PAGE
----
Susan ordered the window display to change to a cloudy day to lessen the wretched pain in her eyes, reflecting momentarily that the physical pain had taken her mind off the mental anguish that was now beginning to reassert itself in her thoughts. Ordering the coffee machine to prepare her usual strong black coffee and the medical dispenser to dole out painkillers for her hangover, she peeled herself off the bed, undressed and headed to the shower cubicle.

Showered and dressed in fresh clothes, she pondered how to spend the next two days before she returned to the Mars project. Gus was supposedly still there. A last minute issue had meant, supposedly, that he had not been able to return for their scheduled break, but if that was the case, why had her friend casually mentioned seeing him on the Eurasian habitat the day before?

Sitting at her kitchen bench Susan reviewed as much as she could remember of the night before.

Jessica was a shuttle pilot, an arduous job and like most pilots she partied at every opportunity. Opportunities were common since all pilots had to take mandatory four day breaks every seven days to relieve the stress and fatigue of the job and being away from their home habitat for most of their shifts. When Jessica suggested that Susan join her at a pilot’s party, Susan had leapt at the chance. Anything to stop the inevitable thoughts that were bubbling in her brain at the lie Gus had told her. She didn’t think Jessica had noticed her initial confusion at the revelation about Gus.

The party had turned out to be a large gathering in a disused shuttle bay that was scheduled for refurbishment. A temporary bar had been set up on one side. On the opposite side, there was a small stage with a sign inviting anyone to provide entertainment. The sound was routed through the hangar speakers. When Susan and Jessica arrived a band was playing old world classics. Jessica dragged Susan to the bar and ordered beers for them both. Draining her glass and encouraging Susan to quickly do the same, Jessica indicated that she was going to join the lively crowded dancing in the space between the bar and the band.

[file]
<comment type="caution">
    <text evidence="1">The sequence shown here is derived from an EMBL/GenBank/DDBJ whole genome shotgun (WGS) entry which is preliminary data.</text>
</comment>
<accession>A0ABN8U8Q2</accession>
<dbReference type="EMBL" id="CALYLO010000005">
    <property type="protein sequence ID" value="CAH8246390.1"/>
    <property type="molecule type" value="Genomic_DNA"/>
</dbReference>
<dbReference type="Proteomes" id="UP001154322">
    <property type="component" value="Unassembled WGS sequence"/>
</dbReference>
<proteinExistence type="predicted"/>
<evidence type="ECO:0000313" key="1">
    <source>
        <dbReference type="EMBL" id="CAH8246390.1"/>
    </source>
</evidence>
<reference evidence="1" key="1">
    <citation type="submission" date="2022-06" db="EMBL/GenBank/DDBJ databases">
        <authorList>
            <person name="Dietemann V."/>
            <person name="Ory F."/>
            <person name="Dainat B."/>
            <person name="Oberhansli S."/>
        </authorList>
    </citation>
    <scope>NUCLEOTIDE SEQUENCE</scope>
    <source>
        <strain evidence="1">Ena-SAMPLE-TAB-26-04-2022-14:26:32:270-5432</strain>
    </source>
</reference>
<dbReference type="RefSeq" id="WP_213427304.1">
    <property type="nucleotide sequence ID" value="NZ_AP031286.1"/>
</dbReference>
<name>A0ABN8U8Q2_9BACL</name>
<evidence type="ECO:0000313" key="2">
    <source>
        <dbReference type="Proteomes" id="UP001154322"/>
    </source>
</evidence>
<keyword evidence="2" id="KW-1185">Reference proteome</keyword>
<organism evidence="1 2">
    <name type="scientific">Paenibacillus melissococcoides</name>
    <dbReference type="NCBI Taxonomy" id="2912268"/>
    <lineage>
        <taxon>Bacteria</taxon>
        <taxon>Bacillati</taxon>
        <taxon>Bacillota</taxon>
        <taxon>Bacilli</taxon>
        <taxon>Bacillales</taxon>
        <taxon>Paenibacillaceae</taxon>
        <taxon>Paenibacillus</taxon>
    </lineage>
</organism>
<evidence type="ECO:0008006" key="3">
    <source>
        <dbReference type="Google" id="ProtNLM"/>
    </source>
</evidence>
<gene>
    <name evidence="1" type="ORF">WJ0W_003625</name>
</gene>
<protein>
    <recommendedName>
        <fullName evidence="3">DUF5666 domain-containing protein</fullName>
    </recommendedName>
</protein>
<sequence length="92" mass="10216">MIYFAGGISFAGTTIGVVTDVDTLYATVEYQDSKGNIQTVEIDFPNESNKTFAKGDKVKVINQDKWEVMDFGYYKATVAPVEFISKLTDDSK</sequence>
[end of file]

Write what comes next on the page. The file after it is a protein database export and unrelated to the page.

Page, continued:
Susan recalled that the pattern of the night was dance, drink, dance and more drink. At one point, Jessica had disappeared for a while leaving Susan to catch her breathe whilst sitting with her back against one of the hangar walls. When Jessica returned her lipstick was decidedly smudged and she had a big grin on her face. No explanation was necessary. Then it was back to the bar and back to the dance floor. Susan’s recollections of the night began to get hazy after that.

The coffee and painkillers hadn’t made much of a dent to the drums in Susan’s head and so she asked the water dispenser for an iced water and headed to the food cupboard. Taking a sachet of scrambled eggs and some bread, Susan walked to the rehydrator and fixed a quick breakfast. The food settled her stomach and she began to feel less of a physical wreck. Of course, that meant she couldn’t avoid having to think about why Gus was in orbit around the old world instead of on Mars.

If he had been called to another project, he would have messaged her. The Europa habitat was enroute to Eurasia from a Mars trajectory so he could even have stopped by and said hello. But he didn’t, he hadn’t and Susan could not think of a good reason why not.

Her brain kept throwing up bad reasons. All of which did not bode well for her and the love she had for her husband and their marriage. Pulling herself together Susan decided she needed a distraction whilst she worked up the courage to call her husband and demand an explanation.

First she messaged the habitat relationship manager and requested an appointment for a joint couple’s mediation meeting. They were overdue an appointment and it was a mandatory task in the out world habitat rules.

Susan opened her phone and swiped to the contacts page, scrolled down to her husband’s name and pressed the dial button…